Like the many con artist tales before it, Focus is filled to the brim with twists and turns and diversions that constantly keep you guessing. In the best of these genre tales, you leave marveling at how the con was pulled and it manages to hold up under close inspection. That’s not really the case in this movie. There are surprises to be had for sure and some don’t really make a lick of sense.
Therefore it’s a bonus to have beautiful and talented stars like Will Smith and Margot Robbie starring and lovely scenery in Buenos Aires to entertain our eyes. They play a pair of con artists whose resumes differ tremendously. Nicky (Smith) is a pro with a team of people under him whose family lineage consists of those who share the profession. Jess (Robbie) is just getting started in the business and her experience as we open consists mostly of picking pockets. The two form an alliance in every sense imaginable and he takes her under his wing. Yet his sense of not getting too close to anyone puts a sudden stop to their romantic and professional partnership.
Flash forward to three years later where our leads finally see each other again in Buenos Aires. Nicky is working for a billionaire race car owner (Rodrigo Santoro) whose enlisted his help to fix a competition. Jess is dating him. Of course, as is tradition in these pictures, nothing is really as it seems and there are twists aplenty.
Focus doesn’t add anything new to this well worn genre. It manages to coast amiably on the charms of Smith and Robbie. It’s worth noting that our Fresh Prince is quite a bit more subdued than normal. he acquits himself just fine and has solid chemistry with the game Robbie, who we first noticed in her terrific performance in Scorsese’s The Wolf of Wall Street.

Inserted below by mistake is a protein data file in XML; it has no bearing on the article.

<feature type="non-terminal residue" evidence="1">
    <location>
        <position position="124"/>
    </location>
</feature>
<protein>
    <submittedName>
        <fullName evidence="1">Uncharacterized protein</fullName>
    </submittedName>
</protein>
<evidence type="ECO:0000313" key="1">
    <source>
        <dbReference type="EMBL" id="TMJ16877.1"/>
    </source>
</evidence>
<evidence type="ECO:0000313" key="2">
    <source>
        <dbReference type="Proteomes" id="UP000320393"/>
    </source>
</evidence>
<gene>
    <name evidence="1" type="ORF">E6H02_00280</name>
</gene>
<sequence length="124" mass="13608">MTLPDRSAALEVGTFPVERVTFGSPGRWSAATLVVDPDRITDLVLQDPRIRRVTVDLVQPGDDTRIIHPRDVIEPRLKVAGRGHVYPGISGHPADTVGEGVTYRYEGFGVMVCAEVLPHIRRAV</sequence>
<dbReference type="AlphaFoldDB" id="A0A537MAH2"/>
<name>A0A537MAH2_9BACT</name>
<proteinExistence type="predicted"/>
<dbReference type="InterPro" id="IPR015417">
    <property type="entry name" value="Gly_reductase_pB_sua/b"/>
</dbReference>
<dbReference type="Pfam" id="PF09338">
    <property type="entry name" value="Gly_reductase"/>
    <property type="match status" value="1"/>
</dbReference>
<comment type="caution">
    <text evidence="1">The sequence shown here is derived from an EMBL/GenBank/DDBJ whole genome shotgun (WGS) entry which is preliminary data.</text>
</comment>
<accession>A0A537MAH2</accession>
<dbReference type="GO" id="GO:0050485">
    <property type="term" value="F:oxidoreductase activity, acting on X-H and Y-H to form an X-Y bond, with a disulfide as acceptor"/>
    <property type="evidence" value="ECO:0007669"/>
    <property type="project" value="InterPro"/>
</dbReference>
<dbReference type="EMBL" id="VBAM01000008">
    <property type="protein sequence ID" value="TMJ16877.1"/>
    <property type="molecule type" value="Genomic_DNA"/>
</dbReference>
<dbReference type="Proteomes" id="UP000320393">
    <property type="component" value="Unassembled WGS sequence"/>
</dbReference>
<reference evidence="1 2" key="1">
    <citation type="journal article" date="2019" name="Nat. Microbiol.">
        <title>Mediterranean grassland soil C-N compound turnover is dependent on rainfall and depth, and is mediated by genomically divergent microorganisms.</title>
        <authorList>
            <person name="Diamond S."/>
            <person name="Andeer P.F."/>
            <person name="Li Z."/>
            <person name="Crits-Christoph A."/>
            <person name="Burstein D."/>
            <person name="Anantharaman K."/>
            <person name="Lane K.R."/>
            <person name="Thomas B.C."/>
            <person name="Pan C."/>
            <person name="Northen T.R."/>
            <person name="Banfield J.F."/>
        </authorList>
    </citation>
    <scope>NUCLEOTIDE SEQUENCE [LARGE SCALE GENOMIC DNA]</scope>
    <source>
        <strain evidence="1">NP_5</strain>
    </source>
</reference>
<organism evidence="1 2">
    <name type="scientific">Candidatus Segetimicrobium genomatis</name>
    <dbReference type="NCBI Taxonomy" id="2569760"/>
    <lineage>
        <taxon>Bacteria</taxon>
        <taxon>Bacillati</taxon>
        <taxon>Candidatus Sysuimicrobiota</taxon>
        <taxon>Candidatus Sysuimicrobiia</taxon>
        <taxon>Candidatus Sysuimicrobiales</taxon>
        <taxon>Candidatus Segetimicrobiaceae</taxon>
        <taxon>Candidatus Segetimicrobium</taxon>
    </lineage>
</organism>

Gerald McRaney (TV’s Major Dad!) is the bad guy’s head of security whose character provides one of the more head scratching surprises, but the performance itself is solid. Adrian Martinez provides some entertaining comic relief as one of Nicky’s employees and B.D. Wong is fun in a cleverly constructed con scheme sequence set at the Super Bowl.
Simply put, there’s nothing very special or unique to see here in Focus and the more serious tone shift in the third act is jarring. Luckily the actors do enough here to keep your attention in… well, you know the rest.
*** (out of four)